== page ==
Please contact us if you have any questions or require further information. We are happy to provide you with the most up-to-date information!
What you get on this adventure:
- An experienced, local rock climbing guide with extensive knowledge of the area
- 6 days of alpine rock climbing courses
What’s not included:
- Food and snacks
- Technical rock climbing equipment
How fit do I need to be?
In order to participate in this course, you need to have a decent level of fitness and previous climbing experience. You’ll need to be able to take on various multi-pitch routes. Keep in mind that rock climbing is all about using good movement technique rather than muscling up a cliff using brute strength. To ensure you have a fun day, your guide will choose routes that best suit your skill and fitness level.
What if I’ve never climbed before?
To participate in this alpine rock climbing course in Washington, you must have experience sport leading and lead belaying. You should also be able to lead 5.8 sport routes outside. This course is great for those who already have the steep snow and glacier experience and want to expand on the skills needed for climbing peaks that involve rock in the Cascades. Alternatively, if you see yourself sticking to alpine routes that don’t involve steep snow or glaciers, this course is also for you. If you don’t meet these requirements, your guiding service can arrange a sport climbing course for you.
What about required equipment?
When it comes to technical climbing equipment, you’ll need:
- Harness with a belay/rappel device with a “guide mode”, and chalk bag
- Climbing shoes
- Cord — 7 mm, 15 feet
- 4 locking and 4 non-locking carabiners
- Prusik cord
- Sling — 120 cm
- Climbing hardware (quickdraws, assisted braking belay device, alpine draws, trad rack) — recommended, but not required
Here’s a list of the equipment we suggest you bring:
- Day pack large enough to carry all the items listed (around a 30-40L bag)
- Climbing pack (20 L or less without a frame for multi-pitch routes)
- Water bottle (at least 2 L)
- Approach shoes or sturdy hiking shoes
- Lunch and food you can eat on-the-go
- Appropriate clothing for weather
- Toiletries (sunscreen, bug spray, toilet paper, etc.)
- Camera — optional
Dress comfortably and for the weather in clothes you can move in. We suggest bringing clothing appropriate for the season. Layers are best and don’t wear jeans.
Note: If you do not have all of these items, your guiding service can work with you to find the best place to buy or rent it.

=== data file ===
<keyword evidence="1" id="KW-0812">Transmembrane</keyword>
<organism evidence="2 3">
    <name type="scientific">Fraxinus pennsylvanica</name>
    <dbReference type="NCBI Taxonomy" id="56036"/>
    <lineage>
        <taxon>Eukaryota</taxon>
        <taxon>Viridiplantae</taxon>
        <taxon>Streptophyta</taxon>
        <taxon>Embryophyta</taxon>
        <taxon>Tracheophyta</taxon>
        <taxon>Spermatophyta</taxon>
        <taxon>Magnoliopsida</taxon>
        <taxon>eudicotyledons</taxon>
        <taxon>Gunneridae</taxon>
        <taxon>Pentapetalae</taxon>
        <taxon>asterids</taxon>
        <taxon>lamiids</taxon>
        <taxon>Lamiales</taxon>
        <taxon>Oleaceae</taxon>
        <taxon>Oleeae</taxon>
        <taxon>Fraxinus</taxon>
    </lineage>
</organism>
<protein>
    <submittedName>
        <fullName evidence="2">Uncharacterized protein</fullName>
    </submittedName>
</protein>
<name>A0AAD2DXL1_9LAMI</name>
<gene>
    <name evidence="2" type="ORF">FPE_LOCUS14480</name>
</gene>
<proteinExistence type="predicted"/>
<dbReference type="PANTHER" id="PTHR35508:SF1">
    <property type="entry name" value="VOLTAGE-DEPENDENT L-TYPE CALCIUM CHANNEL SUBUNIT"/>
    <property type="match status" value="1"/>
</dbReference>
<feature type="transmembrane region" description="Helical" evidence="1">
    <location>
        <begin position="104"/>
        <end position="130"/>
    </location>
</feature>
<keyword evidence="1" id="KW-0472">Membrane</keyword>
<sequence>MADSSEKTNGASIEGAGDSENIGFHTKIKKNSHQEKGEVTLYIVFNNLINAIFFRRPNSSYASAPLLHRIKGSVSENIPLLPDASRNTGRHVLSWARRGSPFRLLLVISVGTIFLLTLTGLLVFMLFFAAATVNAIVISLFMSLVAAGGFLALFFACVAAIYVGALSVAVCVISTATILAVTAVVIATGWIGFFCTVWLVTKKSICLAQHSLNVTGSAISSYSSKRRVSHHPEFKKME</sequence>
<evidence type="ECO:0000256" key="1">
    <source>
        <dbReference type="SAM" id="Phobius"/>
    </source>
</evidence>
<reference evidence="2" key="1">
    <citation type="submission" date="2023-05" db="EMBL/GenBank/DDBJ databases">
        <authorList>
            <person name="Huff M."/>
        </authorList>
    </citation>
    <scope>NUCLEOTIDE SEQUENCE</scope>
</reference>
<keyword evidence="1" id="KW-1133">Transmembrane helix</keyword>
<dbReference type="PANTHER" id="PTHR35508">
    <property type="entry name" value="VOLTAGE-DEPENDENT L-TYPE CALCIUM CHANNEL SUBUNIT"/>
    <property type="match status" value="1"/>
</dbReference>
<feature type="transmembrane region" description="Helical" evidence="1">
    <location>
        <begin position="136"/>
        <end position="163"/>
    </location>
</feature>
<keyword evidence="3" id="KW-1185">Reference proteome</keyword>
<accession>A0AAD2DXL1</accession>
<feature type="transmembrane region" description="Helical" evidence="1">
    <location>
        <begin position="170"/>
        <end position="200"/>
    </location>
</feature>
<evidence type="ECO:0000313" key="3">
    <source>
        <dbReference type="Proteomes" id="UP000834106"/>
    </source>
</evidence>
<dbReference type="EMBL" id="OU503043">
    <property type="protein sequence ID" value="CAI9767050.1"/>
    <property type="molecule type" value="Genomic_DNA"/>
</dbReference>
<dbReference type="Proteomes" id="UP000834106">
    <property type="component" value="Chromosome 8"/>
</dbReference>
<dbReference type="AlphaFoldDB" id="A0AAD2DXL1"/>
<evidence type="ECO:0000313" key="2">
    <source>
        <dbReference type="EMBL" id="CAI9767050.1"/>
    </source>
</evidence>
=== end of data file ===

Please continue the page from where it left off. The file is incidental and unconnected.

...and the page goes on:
Group sizes and age requirements
Group sizes and prices:
- For these private and group adventures, the max. guest-to-guide ratio is 2:1.
- Cost is per person and it doesn’t decrease as the group grows.
- It takes a minimum of 2 participants for the group courses to run.
Climbing days in Washington can be arranged for bigger groups. Contact us prior to booking.
Min. age requirements:
- If you are older than 18, you’re good to go.
- Minors younger than 18 may be permitted to climb on a case-by-case basis, but must be in the presence of a parent or legal guardian.
If your group has climbers under the age of 18, contact us prior to booking to make arrangements.
Deposits and cancellation policy
A 20% deposit is required to reserve a participant’s spot upon booking. Full payment is due 30 days before the trip start date. If the trip is booked less than 30 days before the start date, then full payment is due at the time of booking.Once the trip is confirmed by the guide, the cancellation policy stated below applies:
Cancellation policy for private trips:
- If a participant cancels more than 14 days in advance of the trip, the participant will receive a full refund minus the deposit.
- If a participant cancels less than 14 days in advance of the trip, there will be no refund except for in extenuating circumstances.
Cancellation policy for group trips
- If a participant cancels more than 30 days in advance of the trip, the participant will receive a full refund minus the deposit.
- If a participant cancels less than 30 days in advance of the trip, the participant will NOT receive any refund. If the participant’s spot is filled, then they may be entitled to a refund at the discretion of The Climbing School.
Getting there and meeting location
To get to Index, WA, most people fly into Seattle-Tacoma International Airport about an hour away by car. From there, you can rent a car or take a shuttle service.
Once you and your guide agree on the details of your itinerary, your guide will suggest the best place to meet, whether that’s at the guide shop or a predetermined location. The guide will choose the appropriate terrain dependent on conditions and the ability of the group.